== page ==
Light is one of the words frequently used to describe the perfumes of Jo Malone. There is an easy-going nature about almost every release from the brand. It is their definitive brand aesthetic as well as a reason for their success. I know it is a place I take many who are wanting to take a step away from the mass-market fragrance offering. One of the reasons is the fragrances are simpler constructs using ingredients less seen in the best sellers. After twenty years of releasing these kind of perfumes, in 2010, a new sub-collection was created; Cologne Intense. This was a group of Jo Malone fragrances which would explore the idea of taking even the deepest notes and making them lighter while not necessary making the journey all the way to light. The releases in this collection are among some of my favorite from the entire brand because sheerer versions of classic perfume combinations are appealing when I want my lighter fragrances to still have some spine. The latest member of this collection, Myrrh & Tonka is the best example of this kind of perfume design.
The perfumers who have worked on the Cologne Intense has been impressive. The perfumer behind Myrrh & Tonka is Mathilde Bijaoui who is composing her first Jo Malone perfume. Celine Roux the Fragrance Director for Jo Malone gave her this brief; “Namibia, with its sand dunes and warm desert colors”. Mme Roux also believed that the collection was missing an Oriental and she felt Myrrh & Tonka could be that Oriental. Those might have been conflicting missions for some but Mme Bijaoui manages to capture both by turning Myrrh & Tonka into an opaque Oriental.
Lavender is the keynote whose name is not on the label and where Myrrh & Tonka begins. This is a lavender which has more of its herbal nature on display. Mme Bijaoui keeps it that way with a judicious use of cinnamon which has an effect of drying out the lavender and constricting its natural expansiveness. The same technique will be used with the myrrh in the heart. Usually myrrh is an exuberant sweet resinous ingredient. Mme Bijaoui uses some cypriol to make it less sweet. The cypriol also sets the stage for the tonka. This is that toasted version of tonka where the hay-like coumarin has a little more of the scent profile. A tiny bit of vanilla brings it back some of the sweetness while guaiac wood provides the woody frame for all of it.
Myrrh & Tonka has 10-12 hour longevity and moderate sillage.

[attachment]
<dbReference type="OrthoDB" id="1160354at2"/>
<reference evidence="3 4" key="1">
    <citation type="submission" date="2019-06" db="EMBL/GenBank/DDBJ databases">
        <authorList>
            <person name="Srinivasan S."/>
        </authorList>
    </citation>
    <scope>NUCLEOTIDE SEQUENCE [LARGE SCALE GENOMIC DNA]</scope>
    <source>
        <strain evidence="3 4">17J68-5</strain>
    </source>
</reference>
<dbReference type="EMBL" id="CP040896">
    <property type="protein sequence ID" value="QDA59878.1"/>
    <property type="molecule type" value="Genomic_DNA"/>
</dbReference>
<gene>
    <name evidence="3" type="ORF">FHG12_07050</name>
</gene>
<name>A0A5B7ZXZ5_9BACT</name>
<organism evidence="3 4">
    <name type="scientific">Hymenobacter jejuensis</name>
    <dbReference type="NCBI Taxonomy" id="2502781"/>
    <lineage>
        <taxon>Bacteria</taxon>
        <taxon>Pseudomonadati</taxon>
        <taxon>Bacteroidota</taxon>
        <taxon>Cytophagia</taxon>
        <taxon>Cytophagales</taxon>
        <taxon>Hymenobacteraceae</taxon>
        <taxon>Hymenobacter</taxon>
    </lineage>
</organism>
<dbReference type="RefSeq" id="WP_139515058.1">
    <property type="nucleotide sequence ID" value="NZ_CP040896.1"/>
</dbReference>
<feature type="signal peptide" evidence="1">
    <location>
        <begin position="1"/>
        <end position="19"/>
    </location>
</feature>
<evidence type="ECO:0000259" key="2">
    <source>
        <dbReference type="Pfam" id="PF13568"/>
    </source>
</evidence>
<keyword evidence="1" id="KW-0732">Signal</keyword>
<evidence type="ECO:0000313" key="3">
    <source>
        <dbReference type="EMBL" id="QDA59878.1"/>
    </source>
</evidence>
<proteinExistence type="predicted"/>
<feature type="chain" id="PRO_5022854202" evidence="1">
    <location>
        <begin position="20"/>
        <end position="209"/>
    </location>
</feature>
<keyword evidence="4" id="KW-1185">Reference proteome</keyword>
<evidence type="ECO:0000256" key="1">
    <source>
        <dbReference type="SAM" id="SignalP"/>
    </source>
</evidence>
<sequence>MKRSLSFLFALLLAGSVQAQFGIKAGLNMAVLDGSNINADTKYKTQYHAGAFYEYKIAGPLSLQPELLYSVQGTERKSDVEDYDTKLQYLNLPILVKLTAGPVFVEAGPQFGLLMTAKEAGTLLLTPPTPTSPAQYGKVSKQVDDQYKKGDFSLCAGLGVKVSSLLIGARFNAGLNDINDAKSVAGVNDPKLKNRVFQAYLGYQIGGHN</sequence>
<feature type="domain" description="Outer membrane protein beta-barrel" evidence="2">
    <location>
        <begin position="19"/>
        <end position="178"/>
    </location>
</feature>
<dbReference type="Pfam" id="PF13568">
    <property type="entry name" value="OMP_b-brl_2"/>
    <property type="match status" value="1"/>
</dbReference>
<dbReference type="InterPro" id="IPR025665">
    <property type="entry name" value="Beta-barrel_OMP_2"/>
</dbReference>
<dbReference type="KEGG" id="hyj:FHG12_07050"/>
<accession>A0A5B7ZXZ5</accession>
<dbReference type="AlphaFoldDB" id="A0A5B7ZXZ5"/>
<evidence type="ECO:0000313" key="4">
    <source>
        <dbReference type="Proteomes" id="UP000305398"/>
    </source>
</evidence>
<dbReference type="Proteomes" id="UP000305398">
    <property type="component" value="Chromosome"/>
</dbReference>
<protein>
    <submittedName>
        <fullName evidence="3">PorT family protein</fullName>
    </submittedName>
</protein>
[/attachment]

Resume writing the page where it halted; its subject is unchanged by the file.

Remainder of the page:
On the days, I was wearing Myrrh & Tonka it was a like an old friend relating a quick story of travel to the East. There was only time for the highlights but together it makes for one amazing trip.
Disclosure: This review is based on a press sample provided by Jo Malone.
There are some perfume brands which take pride in the city where the creative director comes from. There are some perfumers who are almost inextricably bound to their heritage when composing perfume. The creative director at Carner Barcelona, Sara Carner, has taken perfume lovers on a tour of Barcelona over seven fragrances since 2010. Perfumer Rodrigo Flores-Roux is a proud Mexican from whom Mexico City makes it into many of his perfumes. Sra. Carner and Sr. Flores-Roux have teamed up for a three-fragrance collection called the Black Collection in which the melding of both creative inspirations takes place.
I will eventually review all three of these fragrances because they all are worth my spending the time with. When I first tried them, there was one which immediately grabbed me; Sandor 70’s. The name comes from a legendary bar in Barcelona which was the pace to be seen in the 1970’s. It was a place where patrons puffed cigars while sitting in leather chairs. What Sra. Carner and Sr. Flores-Roux designed was a modern chypre with a heart of tobacco and leather with one specific keynote from Mexico which knits them together.
There is one thing I admire with Sr. Flores-Roux and it is his way of sometimes inverting the pyramid. With Sandor 70’s before getting to the club he provides a mesmerizing floral accord consisting of an aged jasmine absolute, osmanthus absolute, and Bulgarian rose. The osmanthus holds the center as it has the leathery quality which will provide the transition to the heart. It is that vintage jasmine which has a soft fierceness to it which harmonizes with the spicy rose. This ability of Sr. Flores-Roux to find the intersections of different notes, especially florals, is one of the things which sets him apart. The heart is that leather chair with a Cohiba in hand. The leather accord is a refined animalic leather. The tobacco accord is more sweet than narcotic. The connective note that is used is Mexican vanilla which, as in the top accord, elevates all of this when it is together. The vanilla picks up the inherent sweetness of both leather and tobacco making it glow like the ember on the end of the cigar. The base is a modern chypre accord of patchouli, vetiver, oakmoss, and frankincense.